If you want to be truly unique and stand out from the crowd, you need to think about your stall as a pop up shop that is inviting, beautiful and out of the ordinary. Customers are looking for the next big thing and if your stall is different, it will attract the shoppers, and perhaps even the attention of wholesalers. Even if you haven’t changed your product since the last market, it helps to change things up with your display – your regulars will still find their favourites, but might also look at things with a new eye. If you are selling fashion, add some furniture, a changing room, beautiful mirrors. If you have jewellery, find ways to display it to look its best. Children’s stalls need to draw in the little ones – have a place they can sit and play while their parents are shopping. And if you have food, make well-labelled samples work for you.
Perhaps you could construct a light frame over your stall from which you could hand bunting, greenery or lighting. Power is available for your stall – you just need to pre-book through Barlens when you’ve logged into the Handmade website.
Have a look at the examples below and go online to sites such as Pinterest to get new ideas if you are thinking of starting your market business or overhauling your current offering. See what other stall holders are doing well and design a space to reflect your product. Consider the flexibility of units, depending on the size of stall you book at each market and think about having something bespoke made for major impact. Draw up a plan of your area and make sure the dimensions of your displays allow for people to move around. Set up your stall in your studio to you can check it for practicality and tweak before you arrive at the venue.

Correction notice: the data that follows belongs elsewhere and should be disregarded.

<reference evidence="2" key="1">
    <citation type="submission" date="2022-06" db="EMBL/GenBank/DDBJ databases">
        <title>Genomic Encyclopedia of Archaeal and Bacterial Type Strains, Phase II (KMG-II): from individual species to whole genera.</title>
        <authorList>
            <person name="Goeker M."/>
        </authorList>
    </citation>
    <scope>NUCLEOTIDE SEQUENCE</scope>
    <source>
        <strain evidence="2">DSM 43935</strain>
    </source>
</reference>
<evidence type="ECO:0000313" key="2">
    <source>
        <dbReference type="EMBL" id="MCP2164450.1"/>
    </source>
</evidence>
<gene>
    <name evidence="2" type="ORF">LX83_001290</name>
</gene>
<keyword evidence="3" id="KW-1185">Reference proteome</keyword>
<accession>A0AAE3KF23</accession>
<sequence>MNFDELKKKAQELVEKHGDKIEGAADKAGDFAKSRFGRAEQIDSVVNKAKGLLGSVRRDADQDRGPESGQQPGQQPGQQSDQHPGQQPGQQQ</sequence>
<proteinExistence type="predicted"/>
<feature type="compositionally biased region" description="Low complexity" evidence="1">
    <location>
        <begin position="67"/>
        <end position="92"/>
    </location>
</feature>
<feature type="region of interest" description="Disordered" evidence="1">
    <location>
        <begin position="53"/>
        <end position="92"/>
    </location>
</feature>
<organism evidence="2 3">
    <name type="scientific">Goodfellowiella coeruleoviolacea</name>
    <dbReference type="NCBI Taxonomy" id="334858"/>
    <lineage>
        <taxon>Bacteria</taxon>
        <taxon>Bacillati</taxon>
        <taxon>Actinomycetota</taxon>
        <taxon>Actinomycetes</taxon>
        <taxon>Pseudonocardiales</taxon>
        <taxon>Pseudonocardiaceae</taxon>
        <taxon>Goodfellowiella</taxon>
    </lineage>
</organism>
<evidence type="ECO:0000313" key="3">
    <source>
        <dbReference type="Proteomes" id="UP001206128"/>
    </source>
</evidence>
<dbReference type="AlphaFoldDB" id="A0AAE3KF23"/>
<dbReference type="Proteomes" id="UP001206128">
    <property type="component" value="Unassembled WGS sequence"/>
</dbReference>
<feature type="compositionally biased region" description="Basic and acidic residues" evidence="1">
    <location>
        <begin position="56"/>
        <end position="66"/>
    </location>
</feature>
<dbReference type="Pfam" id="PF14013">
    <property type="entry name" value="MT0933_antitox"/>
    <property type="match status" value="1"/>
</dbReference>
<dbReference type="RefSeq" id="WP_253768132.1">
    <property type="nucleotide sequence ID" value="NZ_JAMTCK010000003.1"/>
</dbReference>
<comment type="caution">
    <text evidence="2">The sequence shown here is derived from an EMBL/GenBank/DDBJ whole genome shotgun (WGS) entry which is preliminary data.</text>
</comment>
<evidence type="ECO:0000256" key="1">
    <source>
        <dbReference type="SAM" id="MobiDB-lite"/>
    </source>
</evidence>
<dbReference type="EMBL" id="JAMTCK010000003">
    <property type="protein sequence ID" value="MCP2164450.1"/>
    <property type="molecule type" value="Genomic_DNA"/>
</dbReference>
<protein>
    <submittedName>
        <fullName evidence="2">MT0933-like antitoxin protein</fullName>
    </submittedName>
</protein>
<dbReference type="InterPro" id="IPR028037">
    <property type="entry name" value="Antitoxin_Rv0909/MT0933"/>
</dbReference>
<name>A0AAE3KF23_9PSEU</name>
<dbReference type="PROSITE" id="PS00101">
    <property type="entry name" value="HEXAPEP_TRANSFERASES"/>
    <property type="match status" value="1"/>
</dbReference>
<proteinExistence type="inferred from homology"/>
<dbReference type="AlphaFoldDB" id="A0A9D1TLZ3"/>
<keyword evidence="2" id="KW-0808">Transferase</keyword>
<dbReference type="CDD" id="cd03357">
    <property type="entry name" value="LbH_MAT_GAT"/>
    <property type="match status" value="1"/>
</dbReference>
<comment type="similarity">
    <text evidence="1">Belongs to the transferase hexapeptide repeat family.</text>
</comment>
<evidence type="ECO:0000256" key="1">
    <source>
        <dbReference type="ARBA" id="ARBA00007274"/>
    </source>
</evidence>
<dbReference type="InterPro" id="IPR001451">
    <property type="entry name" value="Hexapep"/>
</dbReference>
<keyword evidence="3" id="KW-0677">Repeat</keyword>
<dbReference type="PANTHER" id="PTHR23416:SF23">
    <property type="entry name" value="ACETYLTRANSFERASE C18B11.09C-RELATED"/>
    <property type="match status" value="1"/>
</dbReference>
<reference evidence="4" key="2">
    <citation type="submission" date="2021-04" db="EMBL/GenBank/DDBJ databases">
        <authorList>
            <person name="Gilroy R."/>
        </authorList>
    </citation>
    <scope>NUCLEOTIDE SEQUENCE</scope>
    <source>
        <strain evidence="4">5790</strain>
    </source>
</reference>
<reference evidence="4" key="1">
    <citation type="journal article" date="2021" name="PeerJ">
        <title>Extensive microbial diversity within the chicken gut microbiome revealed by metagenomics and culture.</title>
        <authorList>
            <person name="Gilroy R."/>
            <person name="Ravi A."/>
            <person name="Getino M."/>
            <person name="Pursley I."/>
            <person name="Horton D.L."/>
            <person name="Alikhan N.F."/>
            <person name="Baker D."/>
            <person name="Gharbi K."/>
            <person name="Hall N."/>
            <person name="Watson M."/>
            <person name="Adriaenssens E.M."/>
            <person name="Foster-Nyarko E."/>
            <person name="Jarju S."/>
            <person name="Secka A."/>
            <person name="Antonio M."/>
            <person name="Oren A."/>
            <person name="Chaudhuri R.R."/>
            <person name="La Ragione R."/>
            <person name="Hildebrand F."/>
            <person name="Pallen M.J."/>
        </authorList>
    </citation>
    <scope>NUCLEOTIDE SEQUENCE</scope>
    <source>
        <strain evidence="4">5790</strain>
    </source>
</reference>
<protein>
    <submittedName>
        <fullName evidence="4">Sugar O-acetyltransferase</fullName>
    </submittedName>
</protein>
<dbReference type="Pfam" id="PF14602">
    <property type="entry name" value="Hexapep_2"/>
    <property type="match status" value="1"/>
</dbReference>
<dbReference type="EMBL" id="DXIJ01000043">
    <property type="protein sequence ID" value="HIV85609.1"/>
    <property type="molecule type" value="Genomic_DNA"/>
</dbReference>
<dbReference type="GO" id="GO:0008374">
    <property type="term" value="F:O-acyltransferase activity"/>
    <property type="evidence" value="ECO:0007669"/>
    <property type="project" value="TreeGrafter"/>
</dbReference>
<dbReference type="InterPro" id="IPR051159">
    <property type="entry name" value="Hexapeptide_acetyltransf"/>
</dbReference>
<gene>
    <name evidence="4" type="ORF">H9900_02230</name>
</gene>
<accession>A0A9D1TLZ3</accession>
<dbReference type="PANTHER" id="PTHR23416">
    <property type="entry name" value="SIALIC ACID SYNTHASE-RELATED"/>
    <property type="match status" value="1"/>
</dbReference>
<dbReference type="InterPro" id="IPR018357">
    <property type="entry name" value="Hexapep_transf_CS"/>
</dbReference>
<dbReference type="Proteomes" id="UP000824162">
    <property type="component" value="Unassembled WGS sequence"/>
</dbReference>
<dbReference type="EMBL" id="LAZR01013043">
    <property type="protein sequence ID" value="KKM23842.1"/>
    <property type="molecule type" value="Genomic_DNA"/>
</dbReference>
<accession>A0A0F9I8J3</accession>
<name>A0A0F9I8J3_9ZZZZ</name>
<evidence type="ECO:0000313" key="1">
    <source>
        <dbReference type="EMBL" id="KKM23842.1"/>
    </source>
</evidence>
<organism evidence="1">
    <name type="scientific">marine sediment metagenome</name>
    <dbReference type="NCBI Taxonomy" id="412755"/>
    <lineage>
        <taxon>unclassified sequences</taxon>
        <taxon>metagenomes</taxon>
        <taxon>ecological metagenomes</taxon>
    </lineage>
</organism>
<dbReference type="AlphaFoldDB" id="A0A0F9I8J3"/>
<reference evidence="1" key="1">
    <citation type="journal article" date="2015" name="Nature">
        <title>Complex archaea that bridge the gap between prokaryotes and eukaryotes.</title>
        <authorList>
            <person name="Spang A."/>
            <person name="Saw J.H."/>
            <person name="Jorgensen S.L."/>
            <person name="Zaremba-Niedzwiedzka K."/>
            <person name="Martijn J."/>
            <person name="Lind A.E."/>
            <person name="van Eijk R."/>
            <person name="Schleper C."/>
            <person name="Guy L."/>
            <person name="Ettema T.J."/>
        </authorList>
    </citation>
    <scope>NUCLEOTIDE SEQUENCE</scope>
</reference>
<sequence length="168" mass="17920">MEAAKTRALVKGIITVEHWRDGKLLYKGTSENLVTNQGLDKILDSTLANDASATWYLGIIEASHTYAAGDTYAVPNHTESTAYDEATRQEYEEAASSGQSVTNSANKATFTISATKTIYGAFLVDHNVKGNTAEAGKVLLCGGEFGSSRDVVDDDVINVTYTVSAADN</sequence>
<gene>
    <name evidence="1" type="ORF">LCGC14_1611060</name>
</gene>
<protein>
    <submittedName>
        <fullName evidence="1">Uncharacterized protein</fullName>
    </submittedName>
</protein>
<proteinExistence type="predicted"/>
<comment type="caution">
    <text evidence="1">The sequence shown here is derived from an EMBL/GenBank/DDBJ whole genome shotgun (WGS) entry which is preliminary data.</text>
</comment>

So often, we at Handmade are asked whether we can point shoppers in the direction of “that business that sold that scarf.” We want them to remember your name and your brand and the best way to do this is make your branding prominent on your stall. Make sure your logo and name are visible and eye catching so they make an impression on the people visiting your stall. Repeat it in price signage, on your bags and tags, on postcards to take away and within the fabric of the stall itself so no one can be in any doubt about who you are.
We would love to tell you exactly what will sell at each market, but there is very little predicting – what works at one event may fall by the wayside at the next. However, if you take notice of what people are picking up when they visit your stall, it will help. Where did you put it? Why did it stand out? It helps to adjust your layout at every market to take into account the best positions on your stall.
Perhaps this should have been at the top of the list, but the way you interact with shoppers is critical to your sales. At Handmade, we stroll the halls to watch how business is being done and it is very obvious that the sellers who are less interested are making fewer sales. Social media might be important to your business, but at the market, your phone needs to be put away. No one is going to approach you if you have put up the barrier of a device. Catch their eye, smile, ask and answer questions, explain your methods, chat about the weather. Even if people don’t buy there and then, you have gained a potential future customer.
Here is a collage of images from recent Handmade Markets for inspiration. We can’t wait to see what you come up with!